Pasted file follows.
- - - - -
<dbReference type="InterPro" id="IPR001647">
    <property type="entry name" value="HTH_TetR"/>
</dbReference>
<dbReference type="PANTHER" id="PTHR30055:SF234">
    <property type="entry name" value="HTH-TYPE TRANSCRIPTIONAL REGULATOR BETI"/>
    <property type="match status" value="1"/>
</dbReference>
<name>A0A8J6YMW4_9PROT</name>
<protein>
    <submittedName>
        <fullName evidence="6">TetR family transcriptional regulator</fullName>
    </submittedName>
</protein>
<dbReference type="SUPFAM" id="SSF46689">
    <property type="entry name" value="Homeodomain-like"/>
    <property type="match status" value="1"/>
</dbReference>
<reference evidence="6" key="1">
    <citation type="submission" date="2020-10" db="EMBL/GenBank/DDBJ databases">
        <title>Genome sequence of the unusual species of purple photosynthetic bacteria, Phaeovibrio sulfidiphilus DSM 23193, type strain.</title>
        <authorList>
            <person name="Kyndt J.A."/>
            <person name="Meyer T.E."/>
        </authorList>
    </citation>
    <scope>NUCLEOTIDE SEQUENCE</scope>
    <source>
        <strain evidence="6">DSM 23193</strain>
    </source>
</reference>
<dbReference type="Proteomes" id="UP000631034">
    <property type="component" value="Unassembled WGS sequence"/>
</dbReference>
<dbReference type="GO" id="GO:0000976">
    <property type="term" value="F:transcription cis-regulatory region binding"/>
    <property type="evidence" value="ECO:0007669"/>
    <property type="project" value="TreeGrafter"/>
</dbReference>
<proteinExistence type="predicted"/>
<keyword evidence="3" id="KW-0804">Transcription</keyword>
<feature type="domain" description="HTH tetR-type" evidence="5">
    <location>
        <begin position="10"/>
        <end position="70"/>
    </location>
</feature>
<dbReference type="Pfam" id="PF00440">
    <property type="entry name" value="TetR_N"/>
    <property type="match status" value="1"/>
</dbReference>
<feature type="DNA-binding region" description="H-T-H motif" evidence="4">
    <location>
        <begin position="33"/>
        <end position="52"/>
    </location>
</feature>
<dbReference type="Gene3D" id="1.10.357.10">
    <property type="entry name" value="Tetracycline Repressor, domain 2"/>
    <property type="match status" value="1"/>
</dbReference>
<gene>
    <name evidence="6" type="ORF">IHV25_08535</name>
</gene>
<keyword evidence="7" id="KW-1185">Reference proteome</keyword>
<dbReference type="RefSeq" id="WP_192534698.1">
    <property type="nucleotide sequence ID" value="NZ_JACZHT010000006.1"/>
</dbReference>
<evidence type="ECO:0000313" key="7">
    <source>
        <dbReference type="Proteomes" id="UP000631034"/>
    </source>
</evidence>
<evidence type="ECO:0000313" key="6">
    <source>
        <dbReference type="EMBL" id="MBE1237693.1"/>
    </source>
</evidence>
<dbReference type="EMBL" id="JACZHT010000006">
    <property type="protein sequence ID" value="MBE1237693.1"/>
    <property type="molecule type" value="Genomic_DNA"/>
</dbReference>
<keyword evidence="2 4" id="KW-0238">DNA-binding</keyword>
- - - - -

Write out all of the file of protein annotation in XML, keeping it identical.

<dbReference type="InterPro" id="IPR001647">
    <property type="entry name" value="HTH_TetR"/>
</dbReference>
<dbReference type="PANTHER" id="PTHR30055:SF234">
    <property type="entry name" value="HTH-TYPE TRANSCRIPTIONAL REGULATOR BETI"/>
    <property type="match status" value="1"/>
</dbReference>
<name>A0A8J6YMW4_9PROT</name>
<protein>
    <submittedName>
        <fullName evidence="6">TetR family transcriptional regulator</fullName>
    </submittedName>
</protein>
<dbReference type="SUPFAM" id="SSF46689">
    <property type="entry name" value="Homeodomain-like"/>
    <property type="match status" value="1"/>
</dbReference>
<reference evidence="6" key="1">
    <citation type="submission" date="2020-10" db="EMBL/GenBank/DDBJ databases">
        <title>Genome sequence of the unusual species of purple photosynthetic bacteria, Phaeovibrio sulfidiphilus DSM 23193, type strain.</title>
        <authorList>
            <person name="Kyndt J.A."/>
            <person name="Meyer T.E."/>
        </authorList>
    </citation>
    <scope>NUCLEOTIDE SEQUENCE</scope>
    <source>
        <strain evidence="6">DSM 23193</strain>
    </source>
</reference>
<dbReference type="Proteomes" id="UP000631034">
    <property type="component" value="Unassembled WGS sequence"/>
</dbReference>
<dbReference type="GO" id="GO:0000976">
    <property type="term" value="F:transcription cis-regulatory region binding"/>
    <property type="evidence" value="ECO:0007669"/>
    <property type="project" value="TreeGrafter"/>
</dbReference>
<proteinExistence type="predicted"/>
<keyword evidence="3" id="KW-0804">Transcription</keyword>
<feature type="domain" description="HTH tetR-type" evidence="5">
    <location>
        <begin position="10"/>
        <end position="70"/>
    </location>
</feature>
<dbReference type="Pfam" id="PF00440">
    <property type="entry name" value="TetR_N"/>
    <property type="match status" value="1"/>
</dbReference>
<feature type="DNA-binding region" description="H-T-H motif" evidence="4">
    <location>
        <begin position="33"/>
        <end position="52"/>
    </location>
</feature>
<dbReference type="Gene3D" id="1.10.357.10">
    <property type="entry name" value="Tetracycline Repressor, domain 2"/>
    <property type="match status" value="1"/>
</dbReference>
<gene>
    <name evidence="6" type="ORF">IHV25_08535</name>
</gene>
<keyword evidence="7" id="KW-1185">Reference proteome</keyword>
<dbReference type="RefSeq" id="WP_192534698.1">
    <property type="nucleotide sequence ID" value="NZ_JACZHT010000006.1"/>
</dbReference>
<evidence type="ECO:0000313" key="7">
    <source>
        <dbReference type="Proteomes" id="UP000631034"/>
    </source>
</evidence>
<evidence type="ECO:0000313" key="6">
    <source>
        <dbReference type="EMBL" id="MBE1237693.1"/>
    </source>
</evidence>
<dbReference type="EMBL" id="JACZHT010000006">
    <property type="protein sequence ID" value="MBE1237693.1"/>
    <property type="molecule type" value="Genomic_DNA"/>
</dbReference>
<keyword evidence="2 4" id="KW-0238">DNA-binding</keyword>